* Women in the New Economy
* Race and Racism in the Great Recession
* End of the “American Century”
* Bubbles (housing,, gold, energy)
* Financialization, Derivatives, and Computerized Stock Trading
* Cognitive Mappings of Bust Geography and Architecture
* Consumption: Advertising, Shopping, Fashion, and Marketing Trends
* DIY (Do-It-Yourself) Culture
* Religion and Apocalyptic Discourse
* Sports as Big Business

We aim to assemble a diverse collection of academically rigorous pieces accessible to the general public (non-academics are encouraged to submit). For further information, visit and!/BustCulture. Please direct all queries, questions, and submissions to
I doubt we'll be seeing romances titled The Greek Tycoon's Bankrupt Economy, The Billionaire's Tax Avoidance Scheme or The Sheikh's Arab Spring but taking some inspiration from an older Mills & Boon title, I went off to see if there might be some stories or images related to "Bust Culture" which could inspire romance authors.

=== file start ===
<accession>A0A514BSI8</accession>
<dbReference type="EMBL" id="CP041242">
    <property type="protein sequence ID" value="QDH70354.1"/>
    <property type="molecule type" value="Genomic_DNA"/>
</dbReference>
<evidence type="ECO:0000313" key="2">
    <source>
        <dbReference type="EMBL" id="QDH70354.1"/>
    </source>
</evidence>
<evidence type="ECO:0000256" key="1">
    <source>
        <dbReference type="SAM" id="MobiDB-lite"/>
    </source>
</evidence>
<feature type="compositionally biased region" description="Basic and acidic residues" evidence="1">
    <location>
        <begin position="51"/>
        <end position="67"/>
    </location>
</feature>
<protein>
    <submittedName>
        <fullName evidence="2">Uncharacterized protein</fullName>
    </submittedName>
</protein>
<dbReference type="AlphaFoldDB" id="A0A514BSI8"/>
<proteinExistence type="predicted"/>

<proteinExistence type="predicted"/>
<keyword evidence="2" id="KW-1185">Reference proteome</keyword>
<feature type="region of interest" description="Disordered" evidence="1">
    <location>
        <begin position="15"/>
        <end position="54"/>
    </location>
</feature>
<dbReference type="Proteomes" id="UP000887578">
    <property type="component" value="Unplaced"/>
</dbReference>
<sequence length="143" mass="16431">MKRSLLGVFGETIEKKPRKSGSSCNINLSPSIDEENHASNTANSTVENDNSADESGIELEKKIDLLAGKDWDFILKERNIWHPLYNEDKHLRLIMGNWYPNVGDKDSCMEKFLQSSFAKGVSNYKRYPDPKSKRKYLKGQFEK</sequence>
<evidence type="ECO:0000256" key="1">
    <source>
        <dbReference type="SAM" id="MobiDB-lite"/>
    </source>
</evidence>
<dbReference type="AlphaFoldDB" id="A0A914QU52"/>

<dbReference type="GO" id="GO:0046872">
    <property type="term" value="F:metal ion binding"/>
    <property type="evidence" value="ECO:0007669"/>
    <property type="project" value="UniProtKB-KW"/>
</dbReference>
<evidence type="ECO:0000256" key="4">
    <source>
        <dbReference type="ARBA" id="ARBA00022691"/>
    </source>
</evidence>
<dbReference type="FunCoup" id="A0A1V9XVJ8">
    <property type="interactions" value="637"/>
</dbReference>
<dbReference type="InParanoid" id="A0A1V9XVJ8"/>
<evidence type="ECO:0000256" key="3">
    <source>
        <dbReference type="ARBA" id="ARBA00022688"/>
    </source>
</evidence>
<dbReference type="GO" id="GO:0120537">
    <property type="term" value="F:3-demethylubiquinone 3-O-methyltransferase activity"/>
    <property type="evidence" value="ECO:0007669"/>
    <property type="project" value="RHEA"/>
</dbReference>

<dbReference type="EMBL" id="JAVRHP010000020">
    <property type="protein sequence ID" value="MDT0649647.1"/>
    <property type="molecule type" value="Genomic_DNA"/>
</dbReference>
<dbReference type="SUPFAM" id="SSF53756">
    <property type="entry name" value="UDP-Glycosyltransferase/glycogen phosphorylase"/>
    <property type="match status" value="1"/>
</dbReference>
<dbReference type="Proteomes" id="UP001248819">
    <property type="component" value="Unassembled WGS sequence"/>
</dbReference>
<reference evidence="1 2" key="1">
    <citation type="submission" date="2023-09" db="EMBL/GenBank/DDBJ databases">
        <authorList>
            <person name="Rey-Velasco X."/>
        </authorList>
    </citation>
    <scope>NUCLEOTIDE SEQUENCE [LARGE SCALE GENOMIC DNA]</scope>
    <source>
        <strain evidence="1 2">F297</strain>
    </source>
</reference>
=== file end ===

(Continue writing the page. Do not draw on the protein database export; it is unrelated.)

Have you read any romances recently which "reflect, refract, and/or respond to the recessionary times of the 21st century"? I thought I hadn't, but then I remembered Sarah Mallory's To Catch a Husband ... In this novel the escapist allure of wealth is frankly acknowledged since
Impoverished husband-hunter Kitty Wythenshawe knows what she must achieve by the end of her London season - marriage to a wealthy gentleman will save her mother from a life of drudgery. After all, love doesn't pay the bills. (Back Cover)